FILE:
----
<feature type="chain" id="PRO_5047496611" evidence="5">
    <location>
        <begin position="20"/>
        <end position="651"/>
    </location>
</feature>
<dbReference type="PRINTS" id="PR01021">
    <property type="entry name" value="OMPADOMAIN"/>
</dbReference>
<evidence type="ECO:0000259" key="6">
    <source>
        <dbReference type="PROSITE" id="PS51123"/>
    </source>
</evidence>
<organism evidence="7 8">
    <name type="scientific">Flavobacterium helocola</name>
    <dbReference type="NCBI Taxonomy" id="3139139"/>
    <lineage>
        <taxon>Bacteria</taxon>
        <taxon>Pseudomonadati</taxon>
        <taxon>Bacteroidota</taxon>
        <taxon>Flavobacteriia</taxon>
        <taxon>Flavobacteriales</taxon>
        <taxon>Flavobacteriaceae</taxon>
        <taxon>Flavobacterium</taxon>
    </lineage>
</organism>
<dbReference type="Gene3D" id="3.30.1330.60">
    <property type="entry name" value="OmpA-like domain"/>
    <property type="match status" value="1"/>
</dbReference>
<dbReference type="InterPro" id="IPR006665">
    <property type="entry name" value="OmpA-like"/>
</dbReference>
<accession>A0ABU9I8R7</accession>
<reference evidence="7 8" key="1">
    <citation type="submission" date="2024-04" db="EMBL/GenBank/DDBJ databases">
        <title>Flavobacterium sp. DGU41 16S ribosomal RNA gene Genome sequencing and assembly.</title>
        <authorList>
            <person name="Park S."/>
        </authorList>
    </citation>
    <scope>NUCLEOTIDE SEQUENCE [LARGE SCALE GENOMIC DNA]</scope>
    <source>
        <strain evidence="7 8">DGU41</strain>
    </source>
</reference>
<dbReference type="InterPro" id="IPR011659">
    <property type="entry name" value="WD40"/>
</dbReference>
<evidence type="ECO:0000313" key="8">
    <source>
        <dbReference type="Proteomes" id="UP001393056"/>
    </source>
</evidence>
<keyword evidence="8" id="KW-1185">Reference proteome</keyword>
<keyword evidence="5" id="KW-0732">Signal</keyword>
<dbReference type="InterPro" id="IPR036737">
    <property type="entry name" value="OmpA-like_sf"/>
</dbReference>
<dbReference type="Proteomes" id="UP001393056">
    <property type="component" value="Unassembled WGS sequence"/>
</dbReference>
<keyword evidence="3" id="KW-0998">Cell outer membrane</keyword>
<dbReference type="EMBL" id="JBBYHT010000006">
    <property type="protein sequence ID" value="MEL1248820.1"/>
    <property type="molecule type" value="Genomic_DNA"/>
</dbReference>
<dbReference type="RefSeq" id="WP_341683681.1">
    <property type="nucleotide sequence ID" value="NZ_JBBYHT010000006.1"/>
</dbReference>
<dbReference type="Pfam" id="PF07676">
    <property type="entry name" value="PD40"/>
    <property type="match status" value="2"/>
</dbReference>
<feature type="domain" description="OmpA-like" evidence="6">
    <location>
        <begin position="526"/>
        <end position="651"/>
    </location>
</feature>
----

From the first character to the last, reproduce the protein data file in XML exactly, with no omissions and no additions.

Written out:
<feature type="chain" id="PRO_5047496611" evidence="5">
    <location>
        <begin position="20"/>
        <end position="651"/>
    </location>
</feature>
<dbReference type="PRINTS" id="PR01021">
    <property type="entry name" value="OMPADOMAIN"/>
</dbReference>
<evidence type="ECO:0000259" key="6">
    <source>
        <dbReference type="PROSITE" id="PS51123"/>
    </source>
</evidence>
<organism evidence="7 8">
    <name type="scientific">Flavobacterium helocola</name>
    <dbReference type="NCBI Taxonomy" id="3139139"/>
    <lineage>
        <taxon>Bacteria</taxon>
        <taxon>Pseudomonadati</taxon>
        <taxon>Bacteroidota</taxon>
        <taxon>Flavobacteriia</taxon>
        <taxon>Flavobacteriales</taxon>
        <taxon>Flavobacteriaceae</taxon>
        <taxon>Flavobacterium</taxon>
    </lineage>
</organism>
<dbReference type="Gene3D" id="3.30.1330.60">
    <property type="entry name" value="OmpA-like domain"/>
    <property type="match status" value="1"/>
</dbReference>
<dbReference type="InterPro" id="IPR006665">
    <property type="entry name" value="OmpA-like"/>
</dbReference>
<accession>A0ABU9I8R7</accession>
<reference evidence="7 8" key="1">
    <citation type="submission" date="2024-04" db="EMBL/GenBank/DDBJ databases">
        <title>Flavobacterium sp. DGU41 16S ribosomal RNA gene Genome sequencing and assembly.</title>
        <authorList>
            <person name="Park S."/>
        </authorList>
    </citation>
    <scope>NUCLEOTIDE SEQUENCE [LARGE SCALE GENOMIC DNA]</scope>
    <source>
        <strain evidence="7 8">DGU41</strain>
    </source>
</reference>
<dbReference type="InterPro" id="IPR011659">
    <property type="entry name" value="WD40"/>
</dbReference>
<evidence type="ECO:0000313" key="8">
    <source>
        <dbReference type="Proteomes" id="UP001393056"/>
    </source>
</evidence>
<keyword evidence="8" id="KW-1185">Reference proteome</keyword>
<keyword evidence="5" id="KW-0732">Signal</keyword>
<dbReference type="InterPro" id="IPR036737">
    <property type="entry name" value="OmpA-like_sf"/>
</dbReference>
<dbReference type="Proteomes" id="UP001393056">
    <property type="component" value="Unassembled WGS sequence"/>
</dbReference>
<keyword evidence="3" id="KW-0998">Cell outer membrane</keyword>
<dbReference type="EMBL" id="JBBYHT010000006">
    <property type="protein sequence ID" value="MEL1248820.1"/>
    <property type="molecule type" value="Genomic_DNA"/>
</dbReference>
<dbReference type="RefSeq" id="WP_341683681.1">
    <property type="nucleotide sequence ID" value="NZ_JBBYHT010000006.1"/>
</dbReference>
<dbReference type="Pfam" id="PF07676">
    <property type="entry name" value="PD40"/>
    <property type="match status" value="2"/>
</dbReference>
<feature type="domain" description="OmpA-like" evidence="6">
    <location>
        <begin position="526"/>
        <end position="651"/>
    </location>
</feature>